Beneficiary digging in his heels results in losing nearly his entire entitlement to estate
Litigants who seek to bring unnecessary and vexatious lawsuits, and who fail to concede obvious points, should be cautious – the Court, in appropriate circumstances will not shy away from ordering the payment of substantial indemnity costs for beneficiaries who pursue what they call “scorched earth litigation”.
Fanelli v. Fanelli-Bruno is a case that demonstrates the lengths a son would go to in court because he was so unsatisfied by the division of assets provided in their late mother’s will.
The deceased mother, Lisa Fanelli had an estate worth $320,000.00. A year before she passed, she changed her will. Her old will provided that her estate be divided equally amongst her two adult children, her son Damiano Fanelli and her daughter, Sonia Fanelli-Bruno.
In her new will, she left 25% of her estate to each of her son, her daughter and her daughter’s two minor children. She named her daughter as her estate trustee. By changing her will, she effectively decreased her son’s share of her estate from $160,000.00 to about $75,000.00.
Her son, Damiano, brought an application on the basis that his mother lacked capacity and his sister unduly influenced their mother with respect to changing her will. Through the course of the litigation, Damiano was able to obtain some 9,000 pages of medical records and an affidavit with back-up notes and correspondences from the mother’s lawyer that provided evidence as to the mother’s testamentary capacity. He eventually accepted the terms of the new will.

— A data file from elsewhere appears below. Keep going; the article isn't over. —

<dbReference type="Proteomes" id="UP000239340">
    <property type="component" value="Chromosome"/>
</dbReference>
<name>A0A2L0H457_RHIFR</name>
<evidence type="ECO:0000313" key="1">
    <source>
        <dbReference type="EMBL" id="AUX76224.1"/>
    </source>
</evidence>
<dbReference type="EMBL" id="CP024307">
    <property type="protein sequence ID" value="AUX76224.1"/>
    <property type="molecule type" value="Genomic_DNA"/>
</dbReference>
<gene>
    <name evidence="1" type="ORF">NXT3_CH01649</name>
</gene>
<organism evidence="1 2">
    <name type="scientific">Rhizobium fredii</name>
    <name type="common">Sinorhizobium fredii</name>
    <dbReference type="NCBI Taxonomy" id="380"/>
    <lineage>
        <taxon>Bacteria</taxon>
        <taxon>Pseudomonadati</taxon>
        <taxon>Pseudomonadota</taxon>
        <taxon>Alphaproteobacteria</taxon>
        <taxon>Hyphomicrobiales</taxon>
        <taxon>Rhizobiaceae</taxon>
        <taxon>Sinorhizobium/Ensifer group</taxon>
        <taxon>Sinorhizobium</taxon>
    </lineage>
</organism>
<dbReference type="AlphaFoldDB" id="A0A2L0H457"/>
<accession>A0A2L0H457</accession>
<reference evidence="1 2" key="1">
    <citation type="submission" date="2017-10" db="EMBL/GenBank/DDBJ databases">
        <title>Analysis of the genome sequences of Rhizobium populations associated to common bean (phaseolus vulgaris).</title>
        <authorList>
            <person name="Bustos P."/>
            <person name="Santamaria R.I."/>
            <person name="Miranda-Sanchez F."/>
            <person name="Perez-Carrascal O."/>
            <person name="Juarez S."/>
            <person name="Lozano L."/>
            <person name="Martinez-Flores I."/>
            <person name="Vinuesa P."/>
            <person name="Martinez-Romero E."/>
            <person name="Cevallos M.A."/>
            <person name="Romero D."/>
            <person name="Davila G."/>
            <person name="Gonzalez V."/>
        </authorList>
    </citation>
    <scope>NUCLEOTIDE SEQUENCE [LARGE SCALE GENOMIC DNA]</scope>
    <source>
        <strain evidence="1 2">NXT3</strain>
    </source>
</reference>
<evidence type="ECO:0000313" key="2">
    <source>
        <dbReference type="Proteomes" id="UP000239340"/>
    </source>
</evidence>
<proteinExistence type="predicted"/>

All that was left for the court to decide was the issue of costs.
Damiano incurred legal fees to the tune of $60,000.00 to chase a maximum of $85,000.00 and put his sister in the position of having to spend $90,000.00 to protect the gifts provided by her mother to her children.
The Honourable Justice Myers indicated that this case was a prime example of scorched earth litigation. The estate was tied up in litigation for about four years unable to make distributions. The entire situation was lose-lose considering the modest size of the estate unless Damiano paid his sister her legal fees.
The Court asserted that this was a case where substantial indemnity costs were justified and necessary. Justice Myers noted the lack of proof regarding the mother’s incapacity and a weak argument made for undue influence. Making allegations of undue influence with no relevant evidence of either incapacity or undue influence and forcing a massive expense on the estate in an effort to scorch the earth so that no one would have anything at the end of the litigation was in the Court’s view, reprehensible behaviour.
Ultimately Damiano was to pay $74,000.00 in costs to his sister, leaving him with only $1,000.00 from his mother’s Estate.
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